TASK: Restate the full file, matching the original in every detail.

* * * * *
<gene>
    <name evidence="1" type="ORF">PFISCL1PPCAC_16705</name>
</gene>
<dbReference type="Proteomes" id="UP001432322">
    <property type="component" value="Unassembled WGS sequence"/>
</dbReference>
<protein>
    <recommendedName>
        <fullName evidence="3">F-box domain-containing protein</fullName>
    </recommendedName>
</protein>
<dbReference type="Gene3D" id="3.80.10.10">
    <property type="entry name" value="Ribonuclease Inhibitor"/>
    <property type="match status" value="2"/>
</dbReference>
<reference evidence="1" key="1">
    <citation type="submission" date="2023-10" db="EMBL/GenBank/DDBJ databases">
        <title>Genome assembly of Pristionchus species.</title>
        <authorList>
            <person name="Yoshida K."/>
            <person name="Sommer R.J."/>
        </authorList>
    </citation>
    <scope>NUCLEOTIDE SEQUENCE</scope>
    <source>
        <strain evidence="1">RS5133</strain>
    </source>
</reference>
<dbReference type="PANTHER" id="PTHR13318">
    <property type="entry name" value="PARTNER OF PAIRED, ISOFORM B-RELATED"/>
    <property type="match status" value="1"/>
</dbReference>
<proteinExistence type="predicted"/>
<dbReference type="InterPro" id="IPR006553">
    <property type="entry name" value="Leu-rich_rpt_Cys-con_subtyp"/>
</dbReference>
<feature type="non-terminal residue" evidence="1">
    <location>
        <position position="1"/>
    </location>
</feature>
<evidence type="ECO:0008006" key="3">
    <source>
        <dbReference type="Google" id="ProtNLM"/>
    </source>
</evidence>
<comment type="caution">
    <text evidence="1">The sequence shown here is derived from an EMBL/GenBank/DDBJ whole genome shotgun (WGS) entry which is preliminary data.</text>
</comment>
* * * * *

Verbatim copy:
<gene>
    <name evidence="1" type="ORF">PFISCL1PPCAC_16705</name>
</gene>
<dbReference type="Proteomes" id="UP001432322">
    <property type="component" value="Unassembled WGS sequence"/>
</dbReference>
<protein>
    <recommendedName>
        <fullName evidence="3">F-box domain-containing protein</fullName>
    </recommendedName>
</protein>
<dbReference type="Gene3D" id="3.80.10.10">
    <property type="entry name" value="Ribonuclease Inhibitor"/>
    <property type="match status" value="2"/>
</dbReference>
<reference evidence="1" key="1">
    <citation type="submission" date="2023-10" db="EMBL/GenBank/DDBJ databases">
        <title>Genome assembly of Pristionchus species.</title>
        <authorList>
            <person name="Yoshida K."/>
            <person name="Sommer R.J."/>
        </authorList>
    </citation>
    <scope>NUCLEOTIDE SEQUENCE</scope>
    <source>
        <strain evidence="1">RS5133</strain>
    </source>
</reference>
<dbReference type="PANTHER" id="PTHR13318">
    <property type="entry name" value="PARTNER OF PAIRED, ISOFORM B-RELATED"/>
    <property type="match status" value="1"/>
</dbReference>
<proteinExistence type="predicted"/>
<dbReference type="InterPro" id="IPR006553">
    <property type="entry name" value="Leu-rich_rpt_Cys-con_subtyp"/>
</dbReference>
<feature type="non-terminal residue" evidence="1">
    <location>
        <position position="1"/>
    </location>
</feature>
<evidence type="ECO:0008006" key="3">
    <source>
        <dbReference type="Google" id="ProtNLM"/>
    </source>
</evidence>
<comment type="caution">
    <text evidence="1">The sequence shown here is derived from an EMBL/GenBank/DDBJ whole genome shotgun (WGS) entry which is preliminary data.</text>
</comment>